7) IF you are running an otherwise stock, ungoverned engine, is it adviseable to avoid excessively free-revving the engine. Use proper gear ratios to keep a bit of a load on the engine at full speed, wide open throttle. Don't try to rev the wee out of the engine with the clutch, chain, or belt off. A load on the engine helps keep harmful vibrations (harmonics) in check. If you have an insanely long, steep downhill stretch in your riding route, back off the throttle going down it. If you hear the valves floating or the engine starting to over-rev, apply some brake force. Coasting too fast can force the engine to spin even faster than valve flutter can prevent.

8) Inspect your flywheel before removing your governor. A previously damaged flywheel can break apart at a completely unpredictable speed. Damage may not be visible (spit happens) but if it IS visible, replace it.

9) If you have to remove your flywheel for repair/maintenance, remove it properly. Do NOT beat the he// out of it with a BFH or pry on it. Invest in a flywheel puller. Failing that, try the following: Loosen the retaining nut until the nut is flush with the end of the shaft. Now, hit the nut squarely and sharply a couple times with a hammer. Most times, this will do it. You can also aid in loosening the flywheel with mutiple taps around the circumference with a soft-faced mallet or deadblow hammer. Do NOT beat on it with a steel hammer.

10) If you need to hold the engine from turning while you are tightening/loosening a crank bolt or clutch, do NOT wedge a screwdriver or bar in between the flywheel fins. Although this is not likely to crack the 'wheel, a fin could break off. This will throw the 'wheel's dynamic balance off. An out-of-balance 'wheel is just asking for trouble. Same goes for sawing off alternate cooling fins (an old performance trick). If your fins are cast into the 'wheel, don't do it. If you have a Honda, clone or other engine with plastic fins, go for it.

11) Handle with care. Once you have the 'wheel off, don't drop it...

So- Armed with the above information, go ahead and make an informed decision. This guide arms you with what you need to know, to decide whether removing your governor is a feasible idea, and how to handle things if you do. And remember (for all the "Armageddon-is-coming-prepare-to-meet-thy-maker-in-a-sintered-metal-flywheel-induced-world-war-3-esque-everybody's-gonna-die-including-the-cockroaches-in-the-cupboard"-nervous-nellies out there... Spit happens. On the one hand, your stock flywheel will very likely be fine. On the other hand, even a performance parts could fail. Spit happens.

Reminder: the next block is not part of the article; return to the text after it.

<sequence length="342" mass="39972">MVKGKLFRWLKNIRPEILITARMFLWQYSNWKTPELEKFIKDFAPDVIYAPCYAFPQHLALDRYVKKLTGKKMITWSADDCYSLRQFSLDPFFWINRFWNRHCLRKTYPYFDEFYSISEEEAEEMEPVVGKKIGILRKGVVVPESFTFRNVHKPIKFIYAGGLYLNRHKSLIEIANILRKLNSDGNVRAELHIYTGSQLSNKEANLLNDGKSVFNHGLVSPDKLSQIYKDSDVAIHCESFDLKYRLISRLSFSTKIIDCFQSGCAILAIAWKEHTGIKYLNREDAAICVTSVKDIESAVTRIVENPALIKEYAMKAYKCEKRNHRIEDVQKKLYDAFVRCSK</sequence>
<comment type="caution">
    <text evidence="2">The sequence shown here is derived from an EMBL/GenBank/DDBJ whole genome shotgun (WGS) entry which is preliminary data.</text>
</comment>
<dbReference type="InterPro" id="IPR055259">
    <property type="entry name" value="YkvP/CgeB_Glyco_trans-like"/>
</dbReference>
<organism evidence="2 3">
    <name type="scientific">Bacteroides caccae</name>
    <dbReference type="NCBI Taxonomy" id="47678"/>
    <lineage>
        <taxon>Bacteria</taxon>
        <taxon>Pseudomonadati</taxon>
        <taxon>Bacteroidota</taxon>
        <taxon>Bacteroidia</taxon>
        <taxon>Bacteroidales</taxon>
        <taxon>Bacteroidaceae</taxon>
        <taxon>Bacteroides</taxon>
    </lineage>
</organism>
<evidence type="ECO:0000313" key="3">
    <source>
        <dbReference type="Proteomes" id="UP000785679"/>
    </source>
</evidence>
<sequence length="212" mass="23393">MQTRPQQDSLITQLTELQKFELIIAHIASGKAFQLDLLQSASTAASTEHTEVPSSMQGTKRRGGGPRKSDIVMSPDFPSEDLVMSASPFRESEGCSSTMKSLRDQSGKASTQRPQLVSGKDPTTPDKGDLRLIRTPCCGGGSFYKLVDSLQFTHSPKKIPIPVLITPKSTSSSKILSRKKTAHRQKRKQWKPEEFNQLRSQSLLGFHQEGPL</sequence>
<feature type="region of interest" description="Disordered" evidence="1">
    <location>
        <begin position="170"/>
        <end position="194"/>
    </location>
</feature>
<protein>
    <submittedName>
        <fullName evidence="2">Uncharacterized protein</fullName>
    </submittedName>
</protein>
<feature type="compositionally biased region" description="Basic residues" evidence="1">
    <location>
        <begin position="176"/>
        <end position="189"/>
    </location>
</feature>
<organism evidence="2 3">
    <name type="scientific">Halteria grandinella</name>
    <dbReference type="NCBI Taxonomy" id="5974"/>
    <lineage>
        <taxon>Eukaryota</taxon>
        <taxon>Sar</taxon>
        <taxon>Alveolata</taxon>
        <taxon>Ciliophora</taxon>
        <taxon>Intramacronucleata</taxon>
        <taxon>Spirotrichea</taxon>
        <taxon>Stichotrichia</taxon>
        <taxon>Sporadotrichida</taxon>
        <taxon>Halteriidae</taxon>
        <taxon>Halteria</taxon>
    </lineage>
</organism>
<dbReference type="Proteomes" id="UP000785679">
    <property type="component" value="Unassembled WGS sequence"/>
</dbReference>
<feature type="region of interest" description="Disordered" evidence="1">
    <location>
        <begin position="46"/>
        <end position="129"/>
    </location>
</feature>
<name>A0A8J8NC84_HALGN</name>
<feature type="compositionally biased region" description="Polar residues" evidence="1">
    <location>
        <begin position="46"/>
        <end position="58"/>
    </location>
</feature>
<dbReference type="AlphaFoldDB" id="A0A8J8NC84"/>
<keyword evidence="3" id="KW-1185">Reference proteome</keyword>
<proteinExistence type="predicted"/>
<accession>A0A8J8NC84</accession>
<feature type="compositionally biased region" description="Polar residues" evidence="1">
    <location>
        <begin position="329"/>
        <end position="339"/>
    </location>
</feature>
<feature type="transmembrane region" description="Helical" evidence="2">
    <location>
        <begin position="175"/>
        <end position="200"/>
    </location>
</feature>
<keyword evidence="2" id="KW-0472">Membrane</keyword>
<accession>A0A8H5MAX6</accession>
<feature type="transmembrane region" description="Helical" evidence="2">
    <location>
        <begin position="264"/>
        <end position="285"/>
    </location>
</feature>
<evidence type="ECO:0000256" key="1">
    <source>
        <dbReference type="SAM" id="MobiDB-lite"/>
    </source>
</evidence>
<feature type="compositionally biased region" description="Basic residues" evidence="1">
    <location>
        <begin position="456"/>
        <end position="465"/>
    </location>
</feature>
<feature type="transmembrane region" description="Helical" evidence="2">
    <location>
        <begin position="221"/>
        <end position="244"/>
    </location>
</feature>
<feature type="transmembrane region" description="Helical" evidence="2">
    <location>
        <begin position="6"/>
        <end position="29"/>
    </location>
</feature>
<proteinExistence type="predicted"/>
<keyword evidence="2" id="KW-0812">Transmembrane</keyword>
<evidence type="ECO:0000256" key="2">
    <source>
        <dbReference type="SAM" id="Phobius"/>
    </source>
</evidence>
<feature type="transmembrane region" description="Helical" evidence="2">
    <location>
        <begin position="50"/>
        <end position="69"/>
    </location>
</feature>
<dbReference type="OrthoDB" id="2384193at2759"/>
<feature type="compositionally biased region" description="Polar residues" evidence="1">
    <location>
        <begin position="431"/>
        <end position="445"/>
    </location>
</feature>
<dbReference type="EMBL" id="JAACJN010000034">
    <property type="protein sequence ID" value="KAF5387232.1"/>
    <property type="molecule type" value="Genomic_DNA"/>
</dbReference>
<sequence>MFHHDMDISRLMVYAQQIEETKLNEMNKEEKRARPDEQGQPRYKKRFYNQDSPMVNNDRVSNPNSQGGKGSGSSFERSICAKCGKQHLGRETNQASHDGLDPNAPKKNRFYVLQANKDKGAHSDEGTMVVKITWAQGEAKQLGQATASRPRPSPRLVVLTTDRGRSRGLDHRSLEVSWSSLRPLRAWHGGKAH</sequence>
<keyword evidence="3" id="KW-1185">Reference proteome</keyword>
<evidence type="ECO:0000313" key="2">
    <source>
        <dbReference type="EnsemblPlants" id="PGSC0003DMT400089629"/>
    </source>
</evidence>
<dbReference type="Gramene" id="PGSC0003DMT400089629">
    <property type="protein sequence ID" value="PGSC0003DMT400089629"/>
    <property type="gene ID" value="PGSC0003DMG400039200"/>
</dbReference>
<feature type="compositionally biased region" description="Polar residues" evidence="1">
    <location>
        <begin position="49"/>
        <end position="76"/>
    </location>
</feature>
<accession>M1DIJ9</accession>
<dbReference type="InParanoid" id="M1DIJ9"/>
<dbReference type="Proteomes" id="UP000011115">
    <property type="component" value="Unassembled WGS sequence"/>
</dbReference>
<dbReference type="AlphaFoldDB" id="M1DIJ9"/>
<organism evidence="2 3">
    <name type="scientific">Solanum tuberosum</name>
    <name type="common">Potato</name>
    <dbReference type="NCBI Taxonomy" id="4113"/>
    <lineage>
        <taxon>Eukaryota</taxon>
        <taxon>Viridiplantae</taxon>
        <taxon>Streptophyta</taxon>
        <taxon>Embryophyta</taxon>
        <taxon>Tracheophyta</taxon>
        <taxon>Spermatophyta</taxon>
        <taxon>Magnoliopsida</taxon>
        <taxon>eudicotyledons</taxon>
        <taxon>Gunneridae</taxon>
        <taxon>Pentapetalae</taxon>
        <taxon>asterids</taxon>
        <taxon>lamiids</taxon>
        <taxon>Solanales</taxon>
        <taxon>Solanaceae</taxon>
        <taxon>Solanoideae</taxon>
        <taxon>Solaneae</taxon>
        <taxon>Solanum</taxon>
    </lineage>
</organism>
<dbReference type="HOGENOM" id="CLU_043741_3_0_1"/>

One last point here- For those that may not yet be ready to dive into their engine and come out with a handful of governor parts- Some engines (most notably Hondas and clones) have a VERY user-friendly means of governor adjustment. This adjustment is designed to fine-tune the governed speed to spec, but makes it super easy to gain a few hundred RPM- usually you can bring your GOVERNED MAX to 4000-4200 RPM with the turn of a screw. Your governor will still do it's job, but you'll run a little faster. Locate the manual throttle control on your engine- the little lever you would slide to increase or decrease RPM if you didn't have a remote throtte (gas pedal). Behind that lever is a screw with a spring wrapped around it- Notice how the throttle rests against the tip of that screw when you move the lever to the "fastest" position? Great. Remove that screw. Presto- instant maximum RPM increase- no fuss, no muss.

It is also worth noting that these engines were designed to run at 3600 RPM, day in and day out. If you do run faster, the engine will wear faster. Fact of life. Treat it well, maintain it well, and you'll never notice the potentially shorter lifespan.
Treat it as you would an aircraft frame and you should have no problems. -Name Withheld
The Manual- "Just the manufacturer's opinion of how to put this together."- Tim "The Tool Man" Taylor
Put down the wrench, and come out with your hands up!- Me!
Wrench, Wheel, Wreck, Repeat...

Last edited by Doc Sprocket; 03-24-2013 at 06:48 AM.